flora and fauna here exist in perfect harmony. and it is because of
this that the spot here was chosen as a centre for the din of the
city, lies a calm, peaceful land all by itself. Nesting some very
rare animals and birds.
Bandipur is about 220 km from Bangalore and only 80 km from Mysore.
Gundelpet is the closest town.
There are three cottage resorts at the boundary of the park. One is
inside the park and is run by the Forest Department, another is a
Karnataka Tourism Department hotel at the boundary of the park, and
the third is privately managed. It is advisable to make weekend
reservations beforehand. Gundelpet is about 20 km from the park and
has more hotels and inns.
Bandipur forest office runs forest safaris of 45 minutes duration in
well guarded buses. Deer, antelope, elephants and peacocks can be
easily seen. Tigers and elephants may be occasionally sighted.
If you have a good group you can do a trek through the forest with
help of the forest department. The forest office located in Bandipur
can provide you with trained professionals who can guide you through
Nagarhole - Rajiv Gandhi National Park - 90 Kms from Mysore
Hunsur Wildlife Division
Located in the Kodagu and Mysore districts is a fresh, green world
rich in forests, little streams, undulating valleys and facintanig
waterfalls.The Nagahole National Park. A perfect get-away for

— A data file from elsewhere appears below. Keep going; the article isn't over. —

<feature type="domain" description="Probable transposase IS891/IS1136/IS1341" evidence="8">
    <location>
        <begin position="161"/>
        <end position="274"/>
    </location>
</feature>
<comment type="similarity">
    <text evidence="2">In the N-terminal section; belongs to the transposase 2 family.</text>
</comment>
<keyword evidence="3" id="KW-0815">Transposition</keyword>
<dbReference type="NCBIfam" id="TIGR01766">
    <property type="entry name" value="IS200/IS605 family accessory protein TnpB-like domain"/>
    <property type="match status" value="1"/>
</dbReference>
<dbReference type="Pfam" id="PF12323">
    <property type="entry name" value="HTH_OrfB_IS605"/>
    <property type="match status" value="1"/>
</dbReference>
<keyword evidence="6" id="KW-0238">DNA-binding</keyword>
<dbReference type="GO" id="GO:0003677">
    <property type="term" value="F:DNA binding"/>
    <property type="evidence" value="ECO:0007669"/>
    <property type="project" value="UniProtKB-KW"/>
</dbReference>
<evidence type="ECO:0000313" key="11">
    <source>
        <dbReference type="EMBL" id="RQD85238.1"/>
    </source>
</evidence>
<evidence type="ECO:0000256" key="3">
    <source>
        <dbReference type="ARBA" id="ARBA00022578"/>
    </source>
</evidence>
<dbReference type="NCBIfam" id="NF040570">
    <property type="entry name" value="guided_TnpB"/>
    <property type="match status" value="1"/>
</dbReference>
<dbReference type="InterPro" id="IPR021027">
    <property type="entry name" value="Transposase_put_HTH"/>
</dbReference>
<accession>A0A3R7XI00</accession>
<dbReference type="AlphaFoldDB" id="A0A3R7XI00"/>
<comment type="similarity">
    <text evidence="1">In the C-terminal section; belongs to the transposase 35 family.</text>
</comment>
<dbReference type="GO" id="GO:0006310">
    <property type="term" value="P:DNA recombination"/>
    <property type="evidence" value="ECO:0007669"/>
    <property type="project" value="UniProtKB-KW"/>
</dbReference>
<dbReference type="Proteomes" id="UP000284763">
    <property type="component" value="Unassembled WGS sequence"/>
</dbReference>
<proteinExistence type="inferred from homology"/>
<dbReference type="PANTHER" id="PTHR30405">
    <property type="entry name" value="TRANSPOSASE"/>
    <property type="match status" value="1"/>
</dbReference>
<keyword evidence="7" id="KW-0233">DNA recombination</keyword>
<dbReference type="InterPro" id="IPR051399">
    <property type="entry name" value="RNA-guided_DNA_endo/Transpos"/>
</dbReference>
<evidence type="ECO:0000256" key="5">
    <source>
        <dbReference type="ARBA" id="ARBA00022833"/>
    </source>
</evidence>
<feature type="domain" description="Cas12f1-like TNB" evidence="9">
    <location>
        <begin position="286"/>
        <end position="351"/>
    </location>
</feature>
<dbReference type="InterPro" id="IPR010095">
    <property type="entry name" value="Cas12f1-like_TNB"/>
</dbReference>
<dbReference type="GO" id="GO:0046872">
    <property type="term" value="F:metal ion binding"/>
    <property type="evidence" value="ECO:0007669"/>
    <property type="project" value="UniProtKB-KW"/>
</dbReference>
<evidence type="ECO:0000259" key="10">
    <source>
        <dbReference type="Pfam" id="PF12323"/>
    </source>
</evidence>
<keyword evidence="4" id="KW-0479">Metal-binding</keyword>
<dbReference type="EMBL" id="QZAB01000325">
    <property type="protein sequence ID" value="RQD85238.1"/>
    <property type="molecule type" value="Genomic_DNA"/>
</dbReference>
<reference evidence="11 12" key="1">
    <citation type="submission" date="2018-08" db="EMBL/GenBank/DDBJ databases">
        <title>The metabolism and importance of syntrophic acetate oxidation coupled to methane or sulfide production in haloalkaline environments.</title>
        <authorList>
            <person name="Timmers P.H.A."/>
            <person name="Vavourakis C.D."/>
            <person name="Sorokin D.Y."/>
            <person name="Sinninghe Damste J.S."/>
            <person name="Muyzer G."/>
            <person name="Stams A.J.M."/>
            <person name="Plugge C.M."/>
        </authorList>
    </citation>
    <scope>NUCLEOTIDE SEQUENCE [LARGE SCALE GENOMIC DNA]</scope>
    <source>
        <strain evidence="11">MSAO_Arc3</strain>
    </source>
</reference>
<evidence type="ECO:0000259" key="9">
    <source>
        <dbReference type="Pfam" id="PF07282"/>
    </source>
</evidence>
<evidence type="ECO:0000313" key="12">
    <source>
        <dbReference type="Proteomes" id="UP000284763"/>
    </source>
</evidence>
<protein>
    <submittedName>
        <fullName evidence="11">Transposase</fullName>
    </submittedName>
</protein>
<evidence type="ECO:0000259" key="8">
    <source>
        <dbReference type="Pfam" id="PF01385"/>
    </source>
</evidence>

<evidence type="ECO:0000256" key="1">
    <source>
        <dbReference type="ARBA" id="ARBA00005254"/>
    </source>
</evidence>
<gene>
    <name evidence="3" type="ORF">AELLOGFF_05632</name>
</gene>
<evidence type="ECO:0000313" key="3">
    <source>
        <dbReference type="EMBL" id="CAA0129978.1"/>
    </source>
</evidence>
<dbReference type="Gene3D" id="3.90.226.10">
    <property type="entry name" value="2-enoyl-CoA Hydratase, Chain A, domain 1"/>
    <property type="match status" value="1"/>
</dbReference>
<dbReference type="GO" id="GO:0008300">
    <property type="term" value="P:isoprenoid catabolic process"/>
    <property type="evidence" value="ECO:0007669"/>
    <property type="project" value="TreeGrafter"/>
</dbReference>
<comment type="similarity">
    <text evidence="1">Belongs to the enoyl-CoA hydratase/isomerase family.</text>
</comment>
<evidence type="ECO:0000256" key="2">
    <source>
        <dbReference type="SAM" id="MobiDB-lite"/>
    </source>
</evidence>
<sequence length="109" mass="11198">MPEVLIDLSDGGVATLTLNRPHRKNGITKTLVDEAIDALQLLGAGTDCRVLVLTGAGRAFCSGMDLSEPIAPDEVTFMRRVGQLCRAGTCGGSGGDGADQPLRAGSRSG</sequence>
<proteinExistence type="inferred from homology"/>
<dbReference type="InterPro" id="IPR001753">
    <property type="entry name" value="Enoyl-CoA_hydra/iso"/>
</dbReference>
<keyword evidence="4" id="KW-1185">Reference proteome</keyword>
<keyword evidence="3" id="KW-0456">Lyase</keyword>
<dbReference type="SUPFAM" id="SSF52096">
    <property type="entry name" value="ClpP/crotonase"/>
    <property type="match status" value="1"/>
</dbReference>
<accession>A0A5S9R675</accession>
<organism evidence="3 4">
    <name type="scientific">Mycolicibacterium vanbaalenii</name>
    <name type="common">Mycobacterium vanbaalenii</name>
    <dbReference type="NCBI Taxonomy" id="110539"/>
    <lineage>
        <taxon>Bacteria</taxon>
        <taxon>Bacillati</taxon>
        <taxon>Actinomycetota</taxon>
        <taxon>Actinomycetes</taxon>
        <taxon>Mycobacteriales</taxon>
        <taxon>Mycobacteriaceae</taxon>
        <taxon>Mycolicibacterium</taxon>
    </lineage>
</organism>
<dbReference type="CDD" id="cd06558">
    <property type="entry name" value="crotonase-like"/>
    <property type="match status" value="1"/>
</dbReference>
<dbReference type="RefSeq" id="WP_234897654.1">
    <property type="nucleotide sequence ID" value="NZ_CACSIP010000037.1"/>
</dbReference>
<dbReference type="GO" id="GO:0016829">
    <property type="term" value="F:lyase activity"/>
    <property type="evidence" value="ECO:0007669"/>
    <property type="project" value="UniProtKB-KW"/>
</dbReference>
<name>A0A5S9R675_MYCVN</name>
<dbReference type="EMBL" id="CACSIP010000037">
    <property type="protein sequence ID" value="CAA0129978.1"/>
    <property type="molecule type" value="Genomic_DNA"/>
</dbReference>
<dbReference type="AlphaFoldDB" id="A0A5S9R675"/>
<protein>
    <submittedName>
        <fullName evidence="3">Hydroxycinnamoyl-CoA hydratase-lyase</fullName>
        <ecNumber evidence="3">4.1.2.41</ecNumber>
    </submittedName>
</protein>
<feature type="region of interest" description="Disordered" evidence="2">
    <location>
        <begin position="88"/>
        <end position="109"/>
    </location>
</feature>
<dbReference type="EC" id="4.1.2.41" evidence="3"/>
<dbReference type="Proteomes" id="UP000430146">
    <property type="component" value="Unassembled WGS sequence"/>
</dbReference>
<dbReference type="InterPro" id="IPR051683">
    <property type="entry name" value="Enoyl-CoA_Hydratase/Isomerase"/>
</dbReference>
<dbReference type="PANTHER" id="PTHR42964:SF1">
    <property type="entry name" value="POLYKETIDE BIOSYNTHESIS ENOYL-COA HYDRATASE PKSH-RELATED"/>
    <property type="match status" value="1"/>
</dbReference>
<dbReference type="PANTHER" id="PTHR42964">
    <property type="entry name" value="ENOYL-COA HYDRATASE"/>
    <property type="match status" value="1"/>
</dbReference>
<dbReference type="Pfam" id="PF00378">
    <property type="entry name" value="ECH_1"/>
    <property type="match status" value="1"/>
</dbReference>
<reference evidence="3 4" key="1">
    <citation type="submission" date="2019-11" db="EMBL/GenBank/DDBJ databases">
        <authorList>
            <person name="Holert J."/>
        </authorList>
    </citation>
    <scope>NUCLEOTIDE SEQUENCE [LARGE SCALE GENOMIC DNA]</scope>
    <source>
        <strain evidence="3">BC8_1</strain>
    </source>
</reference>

nature-lovers. Deriving its name from Kannada,’Naga’ meaning snake
and ‘hole’ Referring to streams, Nagarahole is truly a delightful
spot, bubbling with the activity of some of the most magnificent
animals and trees. Rosewood, teak, Sandal, silver oak the deep,
fresh aroma of these trees mingling with the sounds of the wildlife
–ah! A perfect holiday treat. No wonder this was also an exclusive
hunting preserve of the erstwhile rulers of Mysore.
Renamed as the "Rajiv Gandhi National Park", Nagarhole National
Park, 643.30 sq. km, is part of the 5500 sq km Nilgiri Biosphere
Reserve. It is located in the districts of Kodagu & Mysore. This is
easily the best habitat for the Asian Elephant. Tigers & leopards
roam in this forest. Over 250 species of birds have been identified
in this park which lies at the foothills of the towering Western
Ghats Mountain Range.
The place derives its name from Kannada, Naga meaning snake and hole
referring to streams. Set up in 1955, it is one of the best-managed
parks in the country, with the office of the Deputy Conservator of